Have you ever listened to someone talking and thought "I have no idea what language that is?" Perhaps you've commented, alongside Casca, that "it was Greek to me" when someone spoke. Maybe whilst doing your New Testament homework :) that thought arose.
Does that make you wonder why we all speak different languages? Even those of us that speak the same language speak different languages, don't we? (My Canadian, Australian, and English friends who speak derivatives of Southern American…oh, wait, that's not right.)
It's nowhere near ideal. In fact, one of the great ideals of science fiction literature is either a universal language (Galactic Basic in Star Wars) or universal translation ability (the TARDIS in Doctor Who or the aptly named Universal Translator in Star Trek). It's not logical that sheer geographic dispersion would cause so much difference: there's not enough similarity to link the main language groups back to one mother-tongue.
The solution in science fiction comes from, of all places, the radical atheist (his term) Douglas Adams in The Hitchhiker's Guide to the Galaxy. The characters in this group of stories (what else does one call a five-book trilogy?) get around the galaxy understanding one another thanks to a creature in their ears that helps them understand. It's called…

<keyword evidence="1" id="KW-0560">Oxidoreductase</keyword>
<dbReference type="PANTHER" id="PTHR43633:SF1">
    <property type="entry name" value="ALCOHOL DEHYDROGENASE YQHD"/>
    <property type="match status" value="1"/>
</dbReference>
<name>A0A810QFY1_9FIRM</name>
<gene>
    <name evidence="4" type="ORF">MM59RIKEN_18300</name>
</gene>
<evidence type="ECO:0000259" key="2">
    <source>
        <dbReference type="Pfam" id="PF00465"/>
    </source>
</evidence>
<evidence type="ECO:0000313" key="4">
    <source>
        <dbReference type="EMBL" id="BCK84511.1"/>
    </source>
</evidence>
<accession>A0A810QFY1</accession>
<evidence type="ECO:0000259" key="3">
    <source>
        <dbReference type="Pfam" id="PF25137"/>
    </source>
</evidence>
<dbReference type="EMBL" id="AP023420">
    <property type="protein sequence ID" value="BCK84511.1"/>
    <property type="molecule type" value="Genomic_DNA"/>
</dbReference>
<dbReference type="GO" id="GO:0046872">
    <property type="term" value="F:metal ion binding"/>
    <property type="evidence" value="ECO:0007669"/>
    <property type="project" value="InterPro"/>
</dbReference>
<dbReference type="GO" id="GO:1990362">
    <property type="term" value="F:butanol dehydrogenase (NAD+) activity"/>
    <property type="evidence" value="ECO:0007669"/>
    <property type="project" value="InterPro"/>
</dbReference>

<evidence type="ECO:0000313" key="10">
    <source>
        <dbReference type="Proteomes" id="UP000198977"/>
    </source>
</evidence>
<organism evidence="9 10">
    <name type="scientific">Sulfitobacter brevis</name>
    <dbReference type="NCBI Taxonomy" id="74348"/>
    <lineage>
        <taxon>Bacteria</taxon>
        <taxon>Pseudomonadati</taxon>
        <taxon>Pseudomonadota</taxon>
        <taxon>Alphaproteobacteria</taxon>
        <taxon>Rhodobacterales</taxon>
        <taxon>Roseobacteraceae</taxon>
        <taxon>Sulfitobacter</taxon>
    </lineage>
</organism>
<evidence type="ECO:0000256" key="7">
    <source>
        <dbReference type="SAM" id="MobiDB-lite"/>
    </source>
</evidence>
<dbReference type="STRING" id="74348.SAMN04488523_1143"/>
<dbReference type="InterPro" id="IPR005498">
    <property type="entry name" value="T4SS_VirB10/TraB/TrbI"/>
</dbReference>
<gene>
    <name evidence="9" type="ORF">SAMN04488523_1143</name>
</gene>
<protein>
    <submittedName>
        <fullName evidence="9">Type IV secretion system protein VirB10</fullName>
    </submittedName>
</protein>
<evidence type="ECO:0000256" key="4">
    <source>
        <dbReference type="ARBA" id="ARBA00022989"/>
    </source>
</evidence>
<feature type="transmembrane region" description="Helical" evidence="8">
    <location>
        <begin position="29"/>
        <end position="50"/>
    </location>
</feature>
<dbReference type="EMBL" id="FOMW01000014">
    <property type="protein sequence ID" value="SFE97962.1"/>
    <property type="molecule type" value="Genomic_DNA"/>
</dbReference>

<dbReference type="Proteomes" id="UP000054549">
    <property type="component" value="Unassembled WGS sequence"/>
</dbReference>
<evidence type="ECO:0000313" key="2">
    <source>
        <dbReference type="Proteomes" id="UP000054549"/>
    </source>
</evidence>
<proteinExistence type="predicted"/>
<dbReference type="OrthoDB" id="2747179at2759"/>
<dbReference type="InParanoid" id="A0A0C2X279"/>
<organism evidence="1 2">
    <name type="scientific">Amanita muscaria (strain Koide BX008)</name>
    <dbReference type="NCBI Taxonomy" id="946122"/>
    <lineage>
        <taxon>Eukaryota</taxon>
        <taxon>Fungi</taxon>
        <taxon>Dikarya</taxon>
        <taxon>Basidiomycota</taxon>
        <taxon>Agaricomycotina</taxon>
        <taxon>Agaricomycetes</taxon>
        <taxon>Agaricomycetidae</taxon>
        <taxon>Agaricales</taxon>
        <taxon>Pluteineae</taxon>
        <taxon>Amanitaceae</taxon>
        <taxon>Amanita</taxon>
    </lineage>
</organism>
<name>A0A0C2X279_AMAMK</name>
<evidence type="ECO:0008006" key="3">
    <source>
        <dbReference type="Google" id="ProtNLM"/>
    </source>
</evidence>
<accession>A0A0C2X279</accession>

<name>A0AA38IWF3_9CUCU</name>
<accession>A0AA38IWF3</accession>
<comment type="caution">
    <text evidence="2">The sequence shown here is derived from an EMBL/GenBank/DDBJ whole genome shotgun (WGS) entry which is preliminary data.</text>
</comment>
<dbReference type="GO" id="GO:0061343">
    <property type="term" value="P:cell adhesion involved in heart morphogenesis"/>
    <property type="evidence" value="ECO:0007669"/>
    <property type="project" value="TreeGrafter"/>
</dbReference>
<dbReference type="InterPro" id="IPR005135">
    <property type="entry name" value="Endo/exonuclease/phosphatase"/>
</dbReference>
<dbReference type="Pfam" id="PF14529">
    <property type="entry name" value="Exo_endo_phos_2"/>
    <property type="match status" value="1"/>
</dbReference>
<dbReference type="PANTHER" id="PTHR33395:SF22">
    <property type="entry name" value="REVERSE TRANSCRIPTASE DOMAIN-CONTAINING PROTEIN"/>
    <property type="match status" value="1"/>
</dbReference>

A Babel Fish.
A Babel Fish.
Not babble, like talking incessantly and making no sense. Nor its related term, blog, which is to type incessantly and make less sense.
Where did he get that idea? That name?
Genesis 11. (LINK)
Really. At this point in history, which fits somewhere during the descriptions of Genesis 10, people all speak the same language. Yet they are using that ability to attempt something that is not what God has commanded. They're building a tower.
Now, that does not sound so bad, but put this backwards to grasp the principle. God had told the people that came out of the ark to spread out and fill the earth. They are trying, now, to build a tower to keep themselves from spreading out. It's a problem of obedience.
Obedience is crucial. God sees and understands more than we do and so His commands are to be obeyed. Often, we can't quite put together why we should obey something, but it's there to be obeyed nonetheless. The commands are not as arbitrary as they look. Let's tear down this one:
What do you need for a massive building project?
Unified leadership. A centralized boss. A ruler to tell you how to build.
Who is the human race supposed to look towards?
God alone as their centralized ruler.
What is the conflict?
That a human ruler will invariably:
1. Pick different goals for the people than simple obedience to God.
2. Deny people the right to obey God fully, substituting himself for the final authority.
Babel was one outbreak of human dictatorship versus the freedom to obey God. God put a stop to it by confounding human language. Now, the question I have for you is this:
What will you do to stand for the individual human freedom to respond to God?